35 meter is not much, and the layer of lava around Montes Pico and Piton and the other “costal areas” around Imbrium must have been much thicker – several kilometres, I guess. Archimedes is 2 km. high now and must have been much higher (and deeper) before the lava came.
Why would all this lava suddenly break through and flood the surface? Was there a special reason?28 May 2018 at 3:55 pm #579546
Thank you for your careful and very thoughtful reading of my book. You raise some very good questions! Of course, contemporary lunar science cannot yet produce definitive answers for everything, but the case for how the lunar maria were formed is pretty convincing. This is probably not the place to go into lengthy detail, but I can certainly try to address some of your questions.
We should bear in mind that the recent Hawaiian eruptions and lava flows were on a microscopic scale compared with the events that created the lunar maria. The enormous energies released in the impacts that created the huge basins at the sites of subsequent mare development would have compressed, shattered, melted and fractured the lunar crust at the impact site. Such a compromised site would have provided a preferential route for the subsequent eruption and flow of magma on to the surface, magma that had been kept molten by the effects of churning in the interior magma ocean and the decay of radioactive elements.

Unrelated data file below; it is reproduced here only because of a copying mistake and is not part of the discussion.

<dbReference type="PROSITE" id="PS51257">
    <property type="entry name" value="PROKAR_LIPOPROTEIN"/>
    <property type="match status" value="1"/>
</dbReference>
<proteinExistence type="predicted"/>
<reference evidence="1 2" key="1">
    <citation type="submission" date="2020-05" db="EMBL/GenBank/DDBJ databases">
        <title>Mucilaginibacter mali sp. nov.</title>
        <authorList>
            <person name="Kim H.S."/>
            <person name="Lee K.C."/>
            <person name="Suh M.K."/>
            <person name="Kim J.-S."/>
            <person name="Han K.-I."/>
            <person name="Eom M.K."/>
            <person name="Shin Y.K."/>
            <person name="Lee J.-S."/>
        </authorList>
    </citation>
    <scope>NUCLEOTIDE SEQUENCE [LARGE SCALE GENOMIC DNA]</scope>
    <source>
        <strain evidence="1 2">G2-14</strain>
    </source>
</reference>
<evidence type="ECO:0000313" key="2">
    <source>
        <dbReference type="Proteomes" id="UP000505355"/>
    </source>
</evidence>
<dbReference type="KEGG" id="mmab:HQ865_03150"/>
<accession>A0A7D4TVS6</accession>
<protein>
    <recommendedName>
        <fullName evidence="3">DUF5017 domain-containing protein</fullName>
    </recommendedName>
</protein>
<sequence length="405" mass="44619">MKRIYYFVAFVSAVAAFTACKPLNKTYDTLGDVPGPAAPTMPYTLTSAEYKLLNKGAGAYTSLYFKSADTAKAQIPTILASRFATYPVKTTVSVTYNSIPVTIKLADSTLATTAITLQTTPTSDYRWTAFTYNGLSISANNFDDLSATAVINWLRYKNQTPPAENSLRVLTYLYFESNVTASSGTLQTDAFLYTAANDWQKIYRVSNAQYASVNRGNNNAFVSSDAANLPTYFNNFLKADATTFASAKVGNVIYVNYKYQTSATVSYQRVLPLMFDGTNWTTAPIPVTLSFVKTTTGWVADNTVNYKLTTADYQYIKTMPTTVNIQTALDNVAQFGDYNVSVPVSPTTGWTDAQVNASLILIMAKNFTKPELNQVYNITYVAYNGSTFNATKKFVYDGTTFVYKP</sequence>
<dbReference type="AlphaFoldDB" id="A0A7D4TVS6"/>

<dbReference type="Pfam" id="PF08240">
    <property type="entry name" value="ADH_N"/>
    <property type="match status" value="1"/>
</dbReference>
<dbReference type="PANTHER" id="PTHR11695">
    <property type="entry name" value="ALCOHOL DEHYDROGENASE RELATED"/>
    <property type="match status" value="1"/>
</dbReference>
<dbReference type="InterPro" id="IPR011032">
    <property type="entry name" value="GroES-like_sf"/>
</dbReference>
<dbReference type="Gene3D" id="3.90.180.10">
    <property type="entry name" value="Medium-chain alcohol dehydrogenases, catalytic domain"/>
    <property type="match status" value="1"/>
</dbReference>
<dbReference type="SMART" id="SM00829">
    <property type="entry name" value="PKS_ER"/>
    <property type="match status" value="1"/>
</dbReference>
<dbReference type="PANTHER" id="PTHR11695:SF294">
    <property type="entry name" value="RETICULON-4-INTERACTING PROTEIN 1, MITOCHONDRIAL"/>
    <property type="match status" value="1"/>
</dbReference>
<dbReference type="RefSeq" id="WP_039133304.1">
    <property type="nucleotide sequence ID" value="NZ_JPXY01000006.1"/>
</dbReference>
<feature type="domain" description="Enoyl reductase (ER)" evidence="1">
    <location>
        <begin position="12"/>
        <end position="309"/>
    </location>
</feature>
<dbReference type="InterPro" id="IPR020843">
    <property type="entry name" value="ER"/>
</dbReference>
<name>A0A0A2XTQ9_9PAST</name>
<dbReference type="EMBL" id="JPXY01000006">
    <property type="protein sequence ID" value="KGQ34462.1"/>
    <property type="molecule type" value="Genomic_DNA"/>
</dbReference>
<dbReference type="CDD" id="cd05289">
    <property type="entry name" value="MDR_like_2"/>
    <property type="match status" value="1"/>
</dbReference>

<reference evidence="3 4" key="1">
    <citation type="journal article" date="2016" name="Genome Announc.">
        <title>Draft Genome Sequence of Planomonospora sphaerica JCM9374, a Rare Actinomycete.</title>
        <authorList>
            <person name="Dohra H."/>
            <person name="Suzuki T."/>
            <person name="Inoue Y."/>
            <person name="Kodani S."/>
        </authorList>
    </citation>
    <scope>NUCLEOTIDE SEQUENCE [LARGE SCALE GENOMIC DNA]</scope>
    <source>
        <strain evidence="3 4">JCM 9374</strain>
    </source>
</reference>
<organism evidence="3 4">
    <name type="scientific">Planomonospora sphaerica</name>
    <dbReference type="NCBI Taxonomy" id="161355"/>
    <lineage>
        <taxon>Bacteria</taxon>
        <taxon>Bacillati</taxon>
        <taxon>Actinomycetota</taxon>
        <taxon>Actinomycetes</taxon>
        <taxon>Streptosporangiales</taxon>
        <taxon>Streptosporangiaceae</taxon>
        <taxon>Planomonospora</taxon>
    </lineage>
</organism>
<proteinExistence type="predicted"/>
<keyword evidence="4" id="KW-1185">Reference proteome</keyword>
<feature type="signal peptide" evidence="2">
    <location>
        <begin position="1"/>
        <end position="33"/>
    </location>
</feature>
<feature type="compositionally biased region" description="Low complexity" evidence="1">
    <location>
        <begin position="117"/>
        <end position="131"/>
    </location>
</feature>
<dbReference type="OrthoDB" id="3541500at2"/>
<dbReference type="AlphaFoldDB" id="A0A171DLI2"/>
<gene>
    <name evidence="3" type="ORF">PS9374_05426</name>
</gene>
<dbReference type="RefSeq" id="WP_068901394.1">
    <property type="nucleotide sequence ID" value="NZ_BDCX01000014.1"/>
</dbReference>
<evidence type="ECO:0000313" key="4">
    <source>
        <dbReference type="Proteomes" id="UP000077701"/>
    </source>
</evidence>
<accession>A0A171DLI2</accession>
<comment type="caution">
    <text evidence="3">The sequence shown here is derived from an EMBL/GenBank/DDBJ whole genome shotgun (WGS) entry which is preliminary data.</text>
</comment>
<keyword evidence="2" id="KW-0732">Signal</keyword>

As Wood says, once vented onto the surface the lavas would indeed have flowed relative easily over great distances, being much less viscous than lavas on Earth (the Moon as a whole is made up of less dense material). Also the larger maria at least would have been formed not in one go, but by successive lava flows. This is obvious in the Mare Serenitatis, where the flows of different lavas are obvious even to the eye at the telescope and appear as different colours and shades.
This would all have gone on until the Moon had cooled sufficiently to prevent the eruption of lavas on such a huge scale, (although smaller forms of volcanic activity continued long afterwards).
Thank you again for your interest!
Bill28 May 2018 at 9:11 pm #579552
Thank you for your answer.
I guess the lava flooding in Imbrium would have been a great sight, seen ”live” in a telescope from the Earth.